Next is the "Visualizing the Story" section, which is where all the pre-visualization portions are kept. To start off, you've got a straight-up documentary explaining the process (using rough CG cuts to plan out scenes in addition to storyboarding). After the documentary you have three example areas to explore, plus an additional segment. The first are the early storyboards, which are assembled by running the storyboards in sequence, like a static animated movie, with amateur actors providing the voice-overs. Sometimes the storyboards will be peppered with CG animatics. Of the three examples they provide, the longest would be the extended prologue. Initially, it seems, the narrator was to be Frodo, not Galadriel. It was much longer, explained who the elves and dwarves were, mentions "The Children of Iluvatar" and, in general, provides a clearer picture of the end of the Second Age (the Elrond/Isildur scene is included as a part of the prologue here, with Isildur claiming the Ring and putting it on to escape Elrond). The next storyboard sequence is the "Orc Pursuit into Lothlorien", which was cut as the entrance into the woods in favor of the Gimli scene ("I have the eyes of a hawk," etc.) I'm not sure which entrance I like more, though, because the Orc chase is extremely well-done and establishes the Lorien elves as very effective fighters (or snipers, as the case may be). The final storyboard sequence was the "Sarn Gebir Rapids Chase", which was cut because the landing flooded before they could film the scene. It is, essentially, the Fellowship being forced back into the water by the ambushing Uruk Hai, who then snipe at them from the shores. The next sub-section is "Pre-Viz Animatics", which just shows you the very basic CG animatic of an entire scene-- first of Gandalf's approach to Orthanc, then of the Stairs of Khazad-Dum. Then comes the "Animatic to Film Comparison" section, which allows you to see the finished movie scene alongside either the storyboarded scene or the pre-vis animatic scene. The first is the Nazgul Attack in Bree, which compares the film to the storyboards, and the second is the Bridge of Khazad-Dum (the Balrog scene) which compares the film to the animatic. Finally, the last segment of the "Visualizing the Story" section is the Bag End Set Test. When the Bag End set was mostly completed, Peter Jackson and the crew were there to check it out and, having a script in hand, decided to act the scene out themselves to help get a feel for how the actual version would go. Jackson took on the role of Bilbo, a man holding a head on a broomstick played Gandalf, etc. Very rough scene, with Jackson playing Bilbo almost opposite to the way Ian Holm wound up playing him. Nevertheless, it's a fascinating look at the work and thought that went into the scene.

The next section of the first disc is "Designing and Building Middle-Earth", which consists of three 10-40 minute featurettes and a huge gallery of design images. The first featurette is "Designing Middle-Earth", which has a lot from Alan Lee and John Howe. It shows some of the location scouting, set building, etc. Next is "Weta Workshop", which takes us inside the prop studio and details how much effort was put into creating the pipes, the weapons, the armor, the models, the costumes-- just about anything you can think of. The final featurette is "Costume Design", which is essentially just that-- the costume designer talking about the fabric and styles she used, plus the little touches on the costumes like the removable-stitching on Aragorn's sleeve for, presumably, when he'd want to remove them during the summertime. Finally, there are the design galleries, a collection of close to 1,500 (I'd say) still images ranging from models, concept sketches, fashion sketches, and finished costumes. Occasionally a picture will have a symbol next to it, which denotes that the artist responsible for that piece has included a bit of audio commentary about the cration of that picture. The galleries are divided into two main sections-- "The Peoples of Middle-Earth" and "The Realms of Middle-Earth". Peoples focuses on the characters and creatures, Realms on the many locales. Like I said, I'd say they total 1,500 still images in all and it will take close to two hours to speed through them all.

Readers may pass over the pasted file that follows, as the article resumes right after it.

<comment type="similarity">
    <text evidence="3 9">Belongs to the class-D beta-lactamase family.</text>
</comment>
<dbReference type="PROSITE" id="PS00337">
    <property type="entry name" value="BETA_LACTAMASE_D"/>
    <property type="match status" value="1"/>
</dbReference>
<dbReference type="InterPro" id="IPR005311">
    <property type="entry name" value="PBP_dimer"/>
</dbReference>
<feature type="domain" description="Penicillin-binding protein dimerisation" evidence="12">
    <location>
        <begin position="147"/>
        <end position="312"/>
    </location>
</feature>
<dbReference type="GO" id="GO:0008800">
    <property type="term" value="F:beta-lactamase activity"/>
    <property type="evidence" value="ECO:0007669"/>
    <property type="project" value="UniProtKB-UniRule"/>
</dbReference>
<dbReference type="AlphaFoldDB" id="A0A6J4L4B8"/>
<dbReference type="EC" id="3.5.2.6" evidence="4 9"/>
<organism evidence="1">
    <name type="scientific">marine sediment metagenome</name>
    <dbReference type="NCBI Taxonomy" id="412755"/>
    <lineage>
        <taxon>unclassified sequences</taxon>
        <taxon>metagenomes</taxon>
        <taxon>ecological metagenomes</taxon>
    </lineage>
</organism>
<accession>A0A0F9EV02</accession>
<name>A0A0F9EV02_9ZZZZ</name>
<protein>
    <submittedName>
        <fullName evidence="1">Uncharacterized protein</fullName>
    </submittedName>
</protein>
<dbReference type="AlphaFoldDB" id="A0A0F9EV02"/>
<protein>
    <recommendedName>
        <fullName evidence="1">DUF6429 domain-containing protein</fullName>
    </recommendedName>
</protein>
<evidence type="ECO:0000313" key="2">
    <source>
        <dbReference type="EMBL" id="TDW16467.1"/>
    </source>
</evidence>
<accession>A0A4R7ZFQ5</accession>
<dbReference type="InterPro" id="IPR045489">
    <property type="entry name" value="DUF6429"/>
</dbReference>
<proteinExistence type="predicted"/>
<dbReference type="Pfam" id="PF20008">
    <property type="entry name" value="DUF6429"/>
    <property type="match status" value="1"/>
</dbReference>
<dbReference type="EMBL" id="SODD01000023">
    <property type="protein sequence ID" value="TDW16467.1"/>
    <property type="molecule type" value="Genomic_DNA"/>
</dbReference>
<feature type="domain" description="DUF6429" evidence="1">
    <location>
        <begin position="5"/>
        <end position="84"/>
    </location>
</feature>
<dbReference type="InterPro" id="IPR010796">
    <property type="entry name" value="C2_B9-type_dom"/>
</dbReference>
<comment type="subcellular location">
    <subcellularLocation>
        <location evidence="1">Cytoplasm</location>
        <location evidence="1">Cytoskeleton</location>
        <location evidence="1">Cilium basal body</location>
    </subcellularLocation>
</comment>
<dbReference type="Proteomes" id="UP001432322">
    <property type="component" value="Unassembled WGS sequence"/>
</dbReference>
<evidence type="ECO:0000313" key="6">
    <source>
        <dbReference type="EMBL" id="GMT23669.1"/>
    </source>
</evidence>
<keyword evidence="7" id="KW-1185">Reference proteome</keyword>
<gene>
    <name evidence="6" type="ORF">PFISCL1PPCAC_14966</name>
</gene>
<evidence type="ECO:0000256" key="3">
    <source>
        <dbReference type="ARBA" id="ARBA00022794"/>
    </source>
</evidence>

Next comes "Middle-Earth Atlas", which is a huge interactive map of Middle-Earth. It's a way to "trace the journey of the Fellowship". If you select an area, you'll watch a movie scene from the area and then be able to choose to continue and a red line will trace the path the Fellowship took. While not terribly involved, it is a rather nice feature.

Finally, there's "New Zealand as Middle-Earth", which is a series of 2-minute segments (as well as a map) showing us where in New Zealand each Middle-Earth locale was filmed at (Amon Hen is actually three separate locations, for example-- one place for the shore with the boats, another for the forested area where the fighting/Boromir's death takes place, and yet another for the ruins).

And that completes the first disc of extras. Next comes Disc Two, which I'll review later tonight. I'd have to say Disc Two was even better than Disc One. ;)

November 15th, 2002, 06:45 PM
Yes, did you notice how , in "Making of the Fellowship" (when the cast is talking about one another), the hobbits seem as close as they are in the movie! They are hobbits in real life..and it's really cute! hehe :oP

I think that the Gift-Giving should have been left in, that was a great scene!


Martin the Warrior
November 16th, 2002, 12:18 PM
Okay. Disc two. As with disc one, there are six sections to choose from, in addition to an Introduction (this one done by Elijah Wood), an Index, and DVD Credits.